While the park staff have been spread thin during these pandemic and financially lean times, as evidenced by the trail lack of trail upkeep in some areas, I really appreciate their efforts at preserving the history of the property as well as the educational information provided along the trails (tree identification, explanation of forest management and succession, etc.). While it is not a restored structure like you would find in places like Colonial Williamsburg, the ruins of the homesteads and barns from the 1800s are left evident for you to see. One such can be found early on the left of the trail--the hearth and chimney stands sentinel long the path. Some may not find it interesting, but I am fascinated by these types of structures and will always stop to examine them.


Another thing that I always find interesting while hiking are twisted trees--either trees of different kinds that have grown together or trees with galls/burls or are deformed due to vines (honeysuckle tends to have the most impact, but poison ivy and grapevines can also cause it to happen). Fun fact--my favorite walking stick has a one of these twists in it--one of the reasons I chose it. This happens with a lot of different species of tree, but I've rarely seen one as large and impressive as the American Beech (Fagus grandifolia) near the hearth and chimney ruins (in fact, you will have to walk past it to get to there--it is that close to the trail).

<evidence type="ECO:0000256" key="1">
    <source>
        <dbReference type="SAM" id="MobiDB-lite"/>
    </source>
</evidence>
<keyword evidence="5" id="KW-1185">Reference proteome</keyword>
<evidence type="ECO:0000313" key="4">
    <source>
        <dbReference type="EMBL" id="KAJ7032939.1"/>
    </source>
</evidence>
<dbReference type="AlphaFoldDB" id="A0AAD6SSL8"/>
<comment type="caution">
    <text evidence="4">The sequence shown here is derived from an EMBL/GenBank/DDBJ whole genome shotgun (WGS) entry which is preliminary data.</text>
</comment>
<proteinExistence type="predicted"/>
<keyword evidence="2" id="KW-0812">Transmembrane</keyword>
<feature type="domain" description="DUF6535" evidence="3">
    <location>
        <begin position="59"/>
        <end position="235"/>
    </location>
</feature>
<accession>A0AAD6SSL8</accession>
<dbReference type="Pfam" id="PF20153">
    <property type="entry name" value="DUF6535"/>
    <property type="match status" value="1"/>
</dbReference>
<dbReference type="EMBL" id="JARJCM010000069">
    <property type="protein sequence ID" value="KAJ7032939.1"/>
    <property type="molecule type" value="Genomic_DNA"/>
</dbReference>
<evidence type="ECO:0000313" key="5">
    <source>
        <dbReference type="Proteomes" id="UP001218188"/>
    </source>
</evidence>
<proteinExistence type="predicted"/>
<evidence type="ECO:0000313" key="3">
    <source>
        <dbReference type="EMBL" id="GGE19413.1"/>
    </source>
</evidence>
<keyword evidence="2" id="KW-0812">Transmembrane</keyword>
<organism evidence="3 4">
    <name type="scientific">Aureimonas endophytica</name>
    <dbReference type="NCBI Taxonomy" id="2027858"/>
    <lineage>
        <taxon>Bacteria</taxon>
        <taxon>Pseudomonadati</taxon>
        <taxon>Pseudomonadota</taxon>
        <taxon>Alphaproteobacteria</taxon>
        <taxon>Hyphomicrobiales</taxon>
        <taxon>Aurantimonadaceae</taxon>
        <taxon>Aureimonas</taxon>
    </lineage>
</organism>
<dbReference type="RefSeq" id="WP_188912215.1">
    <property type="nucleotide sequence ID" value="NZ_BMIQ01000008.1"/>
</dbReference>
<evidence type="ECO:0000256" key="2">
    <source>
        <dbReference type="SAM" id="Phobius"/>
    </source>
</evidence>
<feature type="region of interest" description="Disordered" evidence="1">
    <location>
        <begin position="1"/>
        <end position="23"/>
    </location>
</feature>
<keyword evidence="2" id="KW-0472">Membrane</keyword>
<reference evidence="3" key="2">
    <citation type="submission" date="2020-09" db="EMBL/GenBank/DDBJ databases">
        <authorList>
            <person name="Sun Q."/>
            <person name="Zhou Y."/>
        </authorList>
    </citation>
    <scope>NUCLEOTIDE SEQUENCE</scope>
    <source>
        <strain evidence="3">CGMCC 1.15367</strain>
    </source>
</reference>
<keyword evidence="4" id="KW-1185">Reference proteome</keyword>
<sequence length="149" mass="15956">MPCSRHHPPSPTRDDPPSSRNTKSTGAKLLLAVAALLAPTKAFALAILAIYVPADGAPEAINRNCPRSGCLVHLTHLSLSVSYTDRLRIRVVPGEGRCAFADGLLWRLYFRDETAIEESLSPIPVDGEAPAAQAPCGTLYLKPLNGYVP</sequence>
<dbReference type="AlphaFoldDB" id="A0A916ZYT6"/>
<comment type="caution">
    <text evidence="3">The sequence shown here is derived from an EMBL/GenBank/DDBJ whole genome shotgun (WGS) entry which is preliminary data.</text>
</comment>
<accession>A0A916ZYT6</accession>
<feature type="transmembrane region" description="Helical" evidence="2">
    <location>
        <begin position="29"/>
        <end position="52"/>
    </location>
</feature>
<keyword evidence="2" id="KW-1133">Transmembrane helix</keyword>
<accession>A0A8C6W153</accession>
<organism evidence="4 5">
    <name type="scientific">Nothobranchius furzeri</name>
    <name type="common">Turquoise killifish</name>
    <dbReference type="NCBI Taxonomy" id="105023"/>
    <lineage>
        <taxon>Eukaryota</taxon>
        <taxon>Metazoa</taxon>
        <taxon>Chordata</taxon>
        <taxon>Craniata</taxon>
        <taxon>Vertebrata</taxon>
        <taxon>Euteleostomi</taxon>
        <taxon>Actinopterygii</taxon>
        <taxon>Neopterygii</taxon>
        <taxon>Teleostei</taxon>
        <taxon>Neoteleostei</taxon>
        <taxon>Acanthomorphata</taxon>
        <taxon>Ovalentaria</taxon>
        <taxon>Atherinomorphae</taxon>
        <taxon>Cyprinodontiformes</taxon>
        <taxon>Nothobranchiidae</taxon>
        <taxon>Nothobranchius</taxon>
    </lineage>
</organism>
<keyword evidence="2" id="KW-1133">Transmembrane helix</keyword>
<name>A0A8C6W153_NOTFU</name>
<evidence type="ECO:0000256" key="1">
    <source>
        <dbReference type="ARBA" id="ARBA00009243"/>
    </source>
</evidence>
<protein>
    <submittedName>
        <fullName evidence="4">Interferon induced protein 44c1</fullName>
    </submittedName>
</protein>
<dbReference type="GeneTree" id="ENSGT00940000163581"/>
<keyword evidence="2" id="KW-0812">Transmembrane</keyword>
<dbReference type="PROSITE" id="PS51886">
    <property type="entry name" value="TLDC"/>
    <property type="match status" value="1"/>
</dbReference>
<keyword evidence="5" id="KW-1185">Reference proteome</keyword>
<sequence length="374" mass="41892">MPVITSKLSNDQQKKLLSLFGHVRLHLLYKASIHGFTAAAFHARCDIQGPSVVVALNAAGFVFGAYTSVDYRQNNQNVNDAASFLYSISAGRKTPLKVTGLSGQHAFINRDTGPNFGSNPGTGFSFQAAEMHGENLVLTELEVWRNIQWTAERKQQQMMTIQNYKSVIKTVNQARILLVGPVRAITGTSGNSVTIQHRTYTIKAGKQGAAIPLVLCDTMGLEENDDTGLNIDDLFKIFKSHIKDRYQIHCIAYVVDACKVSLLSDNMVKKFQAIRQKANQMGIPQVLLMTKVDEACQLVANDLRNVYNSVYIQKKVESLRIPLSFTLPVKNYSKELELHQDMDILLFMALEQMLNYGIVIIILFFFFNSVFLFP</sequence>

The trail continues winding along the ridge between the shore and the road that runs along the spine toward the parking and picnic area at the end of the peninsula. The woods are predominantly deciduous trees with some pines mixed in here and there. It was in this section that we met a couple of other hikers going the opposite direction. Shoutout to Matt, he of the "My name is Matt and I'm doing Matt Things!" t-shirt!